SHEEO is particularly interested in providing equal employment opportunities and creating a diverse work environment. Read more about SHEEO on our website:

About the position

The position will be based in Washington, D.C., and is eligible for a hybrid remote/in-office work schedule. Reporting to the Senior Vice President and Chief of Staff, the Administrative Coordinator is responsible for providing administrative, logistical, and office management support across the organization, including support for meeting and event planning, scheduling, and day-to-day operational needs of the organization.

Primary Duties and Responsibilities:

  • Provide administrative support to staff including scheduling, light research, project management, and team-building activities.  
  • Foster and sustain positive, collaborative relationships with colleagues, members, and external partners through effective communication and engagement.
  • Support our meeting and event planning functions, including registration processes; communicating with attendees and presenters; preparing and distributing materials; coordinating with vendors; and coordinating travel arrangements and reimbursements.
  • Serve as a liaison with the executive committee, establish and maintain professional relationships with SHEEO members, and exhibit a member-centered approach to tasks.
  • Provide day-to-day management of the office, including maintaining our physical space, office supplies, and inventory; managing vendor relationships; and coordinating with building management. Light lifting may be required.
  • Support hiring and onboarding processes, including advertising job descriptions, managing applications and applicant correspondence, scheduling interviews, and helping coordinate logistics of onboarding new hires.

Qualifications and Experiences

We are looking for a combination of the following qualifications, skills, and experiences:

  • At least two years of experience in a role with similar responsibilities (experience working at a membership organization, state higher education agency, or postsecondary institution a plus).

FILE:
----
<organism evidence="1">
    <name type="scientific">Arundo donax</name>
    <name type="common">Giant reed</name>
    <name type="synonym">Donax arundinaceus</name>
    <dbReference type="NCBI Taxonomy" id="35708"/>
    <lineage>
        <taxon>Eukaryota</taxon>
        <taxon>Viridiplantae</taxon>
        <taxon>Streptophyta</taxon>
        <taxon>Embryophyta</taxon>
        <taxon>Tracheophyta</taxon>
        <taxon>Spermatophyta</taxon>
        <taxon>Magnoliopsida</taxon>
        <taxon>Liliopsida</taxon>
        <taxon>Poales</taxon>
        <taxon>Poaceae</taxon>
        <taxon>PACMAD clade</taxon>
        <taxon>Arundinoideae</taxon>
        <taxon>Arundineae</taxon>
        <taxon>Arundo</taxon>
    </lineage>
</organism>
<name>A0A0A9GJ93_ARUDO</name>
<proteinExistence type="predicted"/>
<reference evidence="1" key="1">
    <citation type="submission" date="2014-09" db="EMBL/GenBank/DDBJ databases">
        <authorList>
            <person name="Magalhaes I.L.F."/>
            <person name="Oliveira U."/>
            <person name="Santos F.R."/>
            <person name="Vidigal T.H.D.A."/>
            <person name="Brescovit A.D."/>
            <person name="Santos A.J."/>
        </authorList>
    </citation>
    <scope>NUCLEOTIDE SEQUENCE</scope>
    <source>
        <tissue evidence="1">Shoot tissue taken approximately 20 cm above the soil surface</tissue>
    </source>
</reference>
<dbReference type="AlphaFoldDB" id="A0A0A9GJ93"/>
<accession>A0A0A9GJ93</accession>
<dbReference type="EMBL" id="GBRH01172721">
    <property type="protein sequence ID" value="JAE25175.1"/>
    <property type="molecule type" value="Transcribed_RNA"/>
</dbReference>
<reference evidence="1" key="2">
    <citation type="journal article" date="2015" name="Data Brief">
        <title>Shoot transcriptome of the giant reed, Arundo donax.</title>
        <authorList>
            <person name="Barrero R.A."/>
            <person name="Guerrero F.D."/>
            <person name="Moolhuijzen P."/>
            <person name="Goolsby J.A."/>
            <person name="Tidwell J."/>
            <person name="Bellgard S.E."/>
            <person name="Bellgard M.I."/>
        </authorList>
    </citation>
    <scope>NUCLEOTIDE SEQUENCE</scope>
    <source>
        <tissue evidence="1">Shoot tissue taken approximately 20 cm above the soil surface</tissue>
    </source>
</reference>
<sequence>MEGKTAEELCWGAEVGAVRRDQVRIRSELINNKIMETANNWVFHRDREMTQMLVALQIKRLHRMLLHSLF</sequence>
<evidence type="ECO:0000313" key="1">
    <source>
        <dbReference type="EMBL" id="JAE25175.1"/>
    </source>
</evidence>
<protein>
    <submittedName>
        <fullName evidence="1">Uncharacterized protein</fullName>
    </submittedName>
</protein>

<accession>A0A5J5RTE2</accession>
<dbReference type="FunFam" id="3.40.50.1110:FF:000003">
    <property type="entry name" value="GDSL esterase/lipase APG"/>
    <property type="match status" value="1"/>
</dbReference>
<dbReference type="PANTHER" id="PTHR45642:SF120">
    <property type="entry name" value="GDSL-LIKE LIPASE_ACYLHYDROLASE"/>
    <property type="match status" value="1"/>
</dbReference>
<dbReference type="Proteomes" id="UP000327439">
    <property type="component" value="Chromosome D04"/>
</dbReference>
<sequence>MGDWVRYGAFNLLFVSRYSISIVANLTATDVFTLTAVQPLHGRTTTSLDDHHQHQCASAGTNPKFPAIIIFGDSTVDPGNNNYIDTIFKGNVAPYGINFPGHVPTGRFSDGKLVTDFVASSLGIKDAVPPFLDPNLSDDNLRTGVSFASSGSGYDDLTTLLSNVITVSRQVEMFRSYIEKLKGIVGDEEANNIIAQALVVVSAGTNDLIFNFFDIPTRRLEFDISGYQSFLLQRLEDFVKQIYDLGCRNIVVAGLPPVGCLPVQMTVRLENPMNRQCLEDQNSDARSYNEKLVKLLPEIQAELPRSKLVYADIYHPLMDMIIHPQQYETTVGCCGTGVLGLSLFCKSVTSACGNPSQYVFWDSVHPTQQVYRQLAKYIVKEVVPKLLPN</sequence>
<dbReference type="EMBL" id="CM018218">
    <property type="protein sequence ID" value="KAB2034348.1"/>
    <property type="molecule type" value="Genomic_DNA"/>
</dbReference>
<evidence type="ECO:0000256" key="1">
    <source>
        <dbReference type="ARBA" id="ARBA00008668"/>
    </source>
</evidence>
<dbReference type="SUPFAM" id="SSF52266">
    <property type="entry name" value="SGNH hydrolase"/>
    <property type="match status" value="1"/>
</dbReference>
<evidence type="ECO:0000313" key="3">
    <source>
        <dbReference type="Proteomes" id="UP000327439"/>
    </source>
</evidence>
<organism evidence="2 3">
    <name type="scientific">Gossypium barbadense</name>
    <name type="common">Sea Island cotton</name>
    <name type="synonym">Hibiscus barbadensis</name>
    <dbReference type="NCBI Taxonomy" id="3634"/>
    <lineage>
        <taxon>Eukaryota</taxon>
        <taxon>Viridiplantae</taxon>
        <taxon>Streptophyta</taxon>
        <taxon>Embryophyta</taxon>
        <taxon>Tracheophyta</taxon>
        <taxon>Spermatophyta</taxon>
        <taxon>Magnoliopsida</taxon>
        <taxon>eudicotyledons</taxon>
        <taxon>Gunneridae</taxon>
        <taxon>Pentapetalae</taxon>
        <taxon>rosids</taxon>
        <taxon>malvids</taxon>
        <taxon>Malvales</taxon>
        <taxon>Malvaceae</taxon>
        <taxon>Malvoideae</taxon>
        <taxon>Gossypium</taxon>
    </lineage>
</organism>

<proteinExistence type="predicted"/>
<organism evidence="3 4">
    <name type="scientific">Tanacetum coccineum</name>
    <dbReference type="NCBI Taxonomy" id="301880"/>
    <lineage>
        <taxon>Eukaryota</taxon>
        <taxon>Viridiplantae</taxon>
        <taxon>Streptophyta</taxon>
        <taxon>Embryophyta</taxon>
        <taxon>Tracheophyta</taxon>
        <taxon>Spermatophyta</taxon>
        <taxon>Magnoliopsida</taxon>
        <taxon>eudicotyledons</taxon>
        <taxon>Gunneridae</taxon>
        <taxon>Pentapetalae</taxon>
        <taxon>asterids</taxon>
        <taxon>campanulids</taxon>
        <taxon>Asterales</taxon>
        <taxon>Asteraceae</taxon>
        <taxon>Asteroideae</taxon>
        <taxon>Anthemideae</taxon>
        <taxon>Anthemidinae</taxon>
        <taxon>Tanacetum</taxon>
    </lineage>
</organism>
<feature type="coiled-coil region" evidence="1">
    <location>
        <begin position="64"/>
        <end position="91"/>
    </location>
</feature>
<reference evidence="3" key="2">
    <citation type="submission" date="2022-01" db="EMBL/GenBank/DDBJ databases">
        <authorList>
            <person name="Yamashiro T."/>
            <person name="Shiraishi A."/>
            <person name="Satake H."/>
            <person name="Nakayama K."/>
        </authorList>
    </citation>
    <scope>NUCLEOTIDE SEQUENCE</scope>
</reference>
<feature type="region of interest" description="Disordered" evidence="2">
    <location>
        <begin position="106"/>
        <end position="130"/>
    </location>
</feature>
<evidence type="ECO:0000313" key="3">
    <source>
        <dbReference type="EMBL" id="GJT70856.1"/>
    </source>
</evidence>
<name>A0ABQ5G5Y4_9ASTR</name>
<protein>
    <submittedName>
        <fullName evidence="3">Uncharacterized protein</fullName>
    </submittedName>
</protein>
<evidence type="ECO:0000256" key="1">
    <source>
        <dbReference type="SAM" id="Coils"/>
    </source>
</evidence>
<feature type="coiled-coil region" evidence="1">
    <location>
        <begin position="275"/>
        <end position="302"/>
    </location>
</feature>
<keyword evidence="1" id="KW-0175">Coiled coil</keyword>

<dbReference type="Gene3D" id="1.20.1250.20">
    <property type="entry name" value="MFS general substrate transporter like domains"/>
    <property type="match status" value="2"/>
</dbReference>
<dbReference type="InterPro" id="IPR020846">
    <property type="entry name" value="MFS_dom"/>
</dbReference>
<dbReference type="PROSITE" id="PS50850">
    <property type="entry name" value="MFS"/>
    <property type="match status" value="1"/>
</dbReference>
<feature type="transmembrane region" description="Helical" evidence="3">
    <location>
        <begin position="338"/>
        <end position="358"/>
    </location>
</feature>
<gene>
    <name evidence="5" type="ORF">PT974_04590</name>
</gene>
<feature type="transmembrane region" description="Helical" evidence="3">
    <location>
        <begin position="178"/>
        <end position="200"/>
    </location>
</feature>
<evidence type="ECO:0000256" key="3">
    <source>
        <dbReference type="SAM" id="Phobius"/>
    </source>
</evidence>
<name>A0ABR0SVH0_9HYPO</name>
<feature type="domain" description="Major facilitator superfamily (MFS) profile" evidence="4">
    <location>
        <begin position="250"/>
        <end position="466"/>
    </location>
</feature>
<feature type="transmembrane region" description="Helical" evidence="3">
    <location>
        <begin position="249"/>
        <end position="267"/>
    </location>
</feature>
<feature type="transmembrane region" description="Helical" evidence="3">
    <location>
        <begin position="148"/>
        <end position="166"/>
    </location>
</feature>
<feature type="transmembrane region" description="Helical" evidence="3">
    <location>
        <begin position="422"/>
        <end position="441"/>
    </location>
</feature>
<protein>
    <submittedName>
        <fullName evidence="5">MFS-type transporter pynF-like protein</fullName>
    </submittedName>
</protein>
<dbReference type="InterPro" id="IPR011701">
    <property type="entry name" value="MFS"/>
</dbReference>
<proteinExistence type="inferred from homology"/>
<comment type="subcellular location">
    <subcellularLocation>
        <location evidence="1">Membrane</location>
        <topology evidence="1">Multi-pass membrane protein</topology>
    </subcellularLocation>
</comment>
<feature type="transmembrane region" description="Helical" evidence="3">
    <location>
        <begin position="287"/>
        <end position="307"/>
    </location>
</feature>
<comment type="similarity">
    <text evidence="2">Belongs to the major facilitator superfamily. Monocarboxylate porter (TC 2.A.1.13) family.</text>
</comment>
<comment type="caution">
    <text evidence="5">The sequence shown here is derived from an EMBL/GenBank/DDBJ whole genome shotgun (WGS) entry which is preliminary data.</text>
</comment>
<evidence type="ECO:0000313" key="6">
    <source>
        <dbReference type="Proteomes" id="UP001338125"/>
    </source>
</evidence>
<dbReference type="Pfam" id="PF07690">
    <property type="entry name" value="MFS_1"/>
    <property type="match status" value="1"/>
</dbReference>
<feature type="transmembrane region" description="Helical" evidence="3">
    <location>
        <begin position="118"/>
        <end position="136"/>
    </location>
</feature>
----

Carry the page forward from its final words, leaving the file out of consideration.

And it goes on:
• A self-starter with meticulous attention to detail and follow-through to ensure accurate and timely completion of tasks.
  • Strong team-building and interpersonal skills and the ability to develop professional relationships with staff, members, and external partners.
  • Expertise in Microsoft Office Suite and virtual meeting tools such as Zoom and Microsoft Teams.
  • Familiarity with event registration software (Cvent experience a plus), web-based platforms/software applications, and audio-visual equipment.
  • A passion for advancing educational and economic opportunity, diversity, equity, inclusion, justice, and social mobility.

Location and Travel:

This position is based in Washington, D.C., and is eligible for a hybrid remote/in-office work schedule and will require periodic national travel.

Salary and benefits

Salary will be commensurate with candidate’s experience and demonstrated skill level, with a range of $55,000 to $65,000. SHEEO provides a comprehensive benefits package, including health, dental, and vision benefits; life and disability insurance; retirement plan contributions; educational assistance; and paid time off. 

Application Process:

SHEEO is not able to sponsor work authorizations, therefore applicants must be legally authorized to work in the United States.